Habitat Restoration: An Easier Way?
In order to have a sustainable ecology we need to restore the habitats lost to excessive development and excessive exploitation of the natural world. The natural world is sustained and actively maintained by different animals species going about their normal instinctive activities. which help to sustain and maintain the local ecology. By these normal activities such as foraging, burrowing, nesting, feeding, and so on, the animal species help to spread and ‘plant’ the seeds local to that area. Since the indigenous animals often consume the plants which they help to spread, or those plants are consumed by other animals, this help to create a sustain a balanced ecology.
Few would argue against the notion that habitat restoration offers value not only to the animal species, but ultimately to the human species as it strengthens the local ecology and makes it more resilient. A healthy local ecology becomes more able to handle changing weather patterns, and to recover more quickly from floods and other weather extremes.
The challenge is how to restore the natural habitat. As the habitat was removed so were the animals which maintained it. The loss of these “maintainers” makes it very difficult for the habitat to recover without human intervention. It was human intervention which caused the problem so it often takes human intervention to resolve it.
What is required is for human interventions which mimic and temporarily replace the role of the missing, or greatly reduced, animal species. Where there are not enough animals left, we humans need to intervene and provide the seed spreading and seed planting roles which those animals would have provided.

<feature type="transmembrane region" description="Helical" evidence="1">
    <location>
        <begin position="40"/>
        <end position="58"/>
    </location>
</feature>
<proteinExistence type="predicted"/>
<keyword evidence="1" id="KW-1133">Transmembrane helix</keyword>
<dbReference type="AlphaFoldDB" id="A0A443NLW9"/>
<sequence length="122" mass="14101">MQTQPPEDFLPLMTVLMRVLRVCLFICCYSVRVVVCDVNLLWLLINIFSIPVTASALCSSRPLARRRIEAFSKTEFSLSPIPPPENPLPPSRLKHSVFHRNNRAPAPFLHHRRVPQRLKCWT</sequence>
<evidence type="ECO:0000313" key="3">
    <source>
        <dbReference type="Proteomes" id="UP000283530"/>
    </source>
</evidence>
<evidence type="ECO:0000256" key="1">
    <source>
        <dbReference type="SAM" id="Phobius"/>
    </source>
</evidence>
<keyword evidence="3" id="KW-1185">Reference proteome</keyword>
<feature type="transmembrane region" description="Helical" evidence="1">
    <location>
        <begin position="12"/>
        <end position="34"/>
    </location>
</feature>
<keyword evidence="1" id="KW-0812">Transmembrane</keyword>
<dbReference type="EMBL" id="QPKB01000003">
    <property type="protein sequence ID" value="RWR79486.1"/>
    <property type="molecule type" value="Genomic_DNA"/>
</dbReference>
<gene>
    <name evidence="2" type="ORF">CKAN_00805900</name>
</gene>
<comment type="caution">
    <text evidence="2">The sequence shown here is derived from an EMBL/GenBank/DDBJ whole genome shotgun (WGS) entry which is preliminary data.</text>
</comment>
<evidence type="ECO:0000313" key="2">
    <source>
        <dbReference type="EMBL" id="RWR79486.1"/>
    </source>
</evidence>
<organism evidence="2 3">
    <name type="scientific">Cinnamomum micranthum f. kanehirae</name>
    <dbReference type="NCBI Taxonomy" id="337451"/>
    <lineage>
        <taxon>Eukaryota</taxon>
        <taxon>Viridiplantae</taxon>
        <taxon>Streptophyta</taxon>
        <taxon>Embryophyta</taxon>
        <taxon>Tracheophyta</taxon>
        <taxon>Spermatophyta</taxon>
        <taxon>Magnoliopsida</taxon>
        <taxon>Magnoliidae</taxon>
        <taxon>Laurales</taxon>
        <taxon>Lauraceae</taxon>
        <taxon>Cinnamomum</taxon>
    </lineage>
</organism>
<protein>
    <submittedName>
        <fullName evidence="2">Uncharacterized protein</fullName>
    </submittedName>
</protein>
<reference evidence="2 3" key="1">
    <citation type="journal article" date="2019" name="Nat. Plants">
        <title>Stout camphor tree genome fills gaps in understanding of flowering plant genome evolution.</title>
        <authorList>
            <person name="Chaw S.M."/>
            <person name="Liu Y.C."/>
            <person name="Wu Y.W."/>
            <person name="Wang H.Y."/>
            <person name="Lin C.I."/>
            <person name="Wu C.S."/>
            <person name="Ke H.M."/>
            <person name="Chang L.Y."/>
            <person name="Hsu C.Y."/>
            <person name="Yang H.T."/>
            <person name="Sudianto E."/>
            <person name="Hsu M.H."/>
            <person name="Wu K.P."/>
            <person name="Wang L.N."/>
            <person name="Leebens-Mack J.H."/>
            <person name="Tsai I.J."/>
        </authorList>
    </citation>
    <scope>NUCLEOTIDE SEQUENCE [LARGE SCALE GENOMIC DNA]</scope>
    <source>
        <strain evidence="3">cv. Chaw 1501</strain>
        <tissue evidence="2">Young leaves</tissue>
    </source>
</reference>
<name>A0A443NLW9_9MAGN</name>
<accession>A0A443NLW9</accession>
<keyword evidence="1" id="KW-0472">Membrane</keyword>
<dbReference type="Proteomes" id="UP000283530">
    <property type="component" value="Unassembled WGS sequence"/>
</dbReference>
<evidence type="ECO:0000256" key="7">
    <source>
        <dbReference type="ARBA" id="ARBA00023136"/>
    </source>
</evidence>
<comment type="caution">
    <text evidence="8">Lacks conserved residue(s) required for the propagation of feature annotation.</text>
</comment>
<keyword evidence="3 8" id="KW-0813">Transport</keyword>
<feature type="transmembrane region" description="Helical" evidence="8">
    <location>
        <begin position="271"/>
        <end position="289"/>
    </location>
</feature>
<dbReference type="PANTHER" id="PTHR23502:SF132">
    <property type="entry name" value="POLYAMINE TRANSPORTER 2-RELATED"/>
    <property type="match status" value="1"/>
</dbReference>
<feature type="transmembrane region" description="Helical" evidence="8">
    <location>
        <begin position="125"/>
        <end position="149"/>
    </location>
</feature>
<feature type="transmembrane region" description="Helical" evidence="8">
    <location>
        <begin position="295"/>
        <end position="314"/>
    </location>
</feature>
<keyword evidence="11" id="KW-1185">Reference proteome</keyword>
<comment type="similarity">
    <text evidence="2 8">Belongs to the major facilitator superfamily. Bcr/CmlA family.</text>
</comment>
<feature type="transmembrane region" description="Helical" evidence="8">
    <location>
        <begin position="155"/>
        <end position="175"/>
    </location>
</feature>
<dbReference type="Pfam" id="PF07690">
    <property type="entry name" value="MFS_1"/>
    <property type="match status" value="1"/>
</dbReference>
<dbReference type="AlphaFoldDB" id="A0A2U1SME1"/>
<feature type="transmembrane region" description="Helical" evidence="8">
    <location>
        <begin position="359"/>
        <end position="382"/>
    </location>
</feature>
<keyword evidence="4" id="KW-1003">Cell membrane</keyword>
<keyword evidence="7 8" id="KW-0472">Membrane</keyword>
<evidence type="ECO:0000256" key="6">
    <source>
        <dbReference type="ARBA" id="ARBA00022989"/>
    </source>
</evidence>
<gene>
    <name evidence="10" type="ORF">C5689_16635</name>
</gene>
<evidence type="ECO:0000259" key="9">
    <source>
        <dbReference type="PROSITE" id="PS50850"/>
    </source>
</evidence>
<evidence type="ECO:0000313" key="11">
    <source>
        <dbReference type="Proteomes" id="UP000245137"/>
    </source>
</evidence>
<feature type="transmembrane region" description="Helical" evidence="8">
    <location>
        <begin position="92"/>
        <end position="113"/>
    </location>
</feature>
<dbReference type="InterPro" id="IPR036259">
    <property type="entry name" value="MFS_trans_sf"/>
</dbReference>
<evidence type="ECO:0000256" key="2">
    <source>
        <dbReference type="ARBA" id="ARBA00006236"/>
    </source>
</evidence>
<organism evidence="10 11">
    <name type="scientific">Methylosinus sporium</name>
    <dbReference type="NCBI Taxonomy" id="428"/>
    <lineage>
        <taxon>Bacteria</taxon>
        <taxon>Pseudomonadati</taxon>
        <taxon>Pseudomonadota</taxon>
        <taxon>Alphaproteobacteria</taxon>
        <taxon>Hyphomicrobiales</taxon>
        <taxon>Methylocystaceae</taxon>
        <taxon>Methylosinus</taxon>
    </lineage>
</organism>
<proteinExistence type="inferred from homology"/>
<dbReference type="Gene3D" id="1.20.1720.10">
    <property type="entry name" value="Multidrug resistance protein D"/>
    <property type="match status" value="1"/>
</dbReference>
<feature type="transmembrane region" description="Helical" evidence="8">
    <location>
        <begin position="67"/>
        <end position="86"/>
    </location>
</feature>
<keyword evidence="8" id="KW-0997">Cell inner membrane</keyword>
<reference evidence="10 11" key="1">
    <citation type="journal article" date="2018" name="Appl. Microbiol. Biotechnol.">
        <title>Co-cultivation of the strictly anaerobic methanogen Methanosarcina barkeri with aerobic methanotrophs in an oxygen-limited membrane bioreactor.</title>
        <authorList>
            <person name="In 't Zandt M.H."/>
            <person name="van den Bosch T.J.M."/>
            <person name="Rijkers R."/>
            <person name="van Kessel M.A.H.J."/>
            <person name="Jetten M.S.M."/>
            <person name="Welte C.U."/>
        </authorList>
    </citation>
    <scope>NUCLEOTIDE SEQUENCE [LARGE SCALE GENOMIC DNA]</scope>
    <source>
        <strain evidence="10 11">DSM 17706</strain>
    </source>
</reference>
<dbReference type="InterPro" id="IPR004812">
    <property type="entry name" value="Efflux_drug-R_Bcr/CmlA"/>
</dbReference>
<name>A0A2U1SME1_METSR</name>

However, currently many of the efforts to do so cause the local animals species to be seen as “the enemy” rather than the collaborators they ought to be seen as. For example: some projects try to offset habitat loss by planting large quantities of expensive tree seedlings, which then need to be “protected” from the local animal species by using fences or plastic spirals. The “habitat” is then being isolated from the very animal species which ought to be interacting with it.
For example, in the country where I live, Scotland, we are told that in some areas “there are too many deer”. This is patently untrue. What is true is that there is “not enough forest”, because most of it was chopped down years ago. More specifically there is not enough genuine forest, because the tree plantations being grown, with trees as a cash crop, are unsuitable for sustaining wildlife. These fake forests, or Frankenstein forests are merely there to cash in on grants with a plan to harvest the trees later. The local wildlife are seen as a “threat” to a cash crop tree plantations; they are not seen as a benefit.
Even genuinely ecological projects can fall into this myopic way of thinking and use expensive seedlings to help replant forests where other methods could be more flexible and more effective. Planting seedlings has it’s place, but it could be argued that it needs to be used far less often rather than being seen as the “Go to” method. “But what are the alternatives?”, you may be wondering.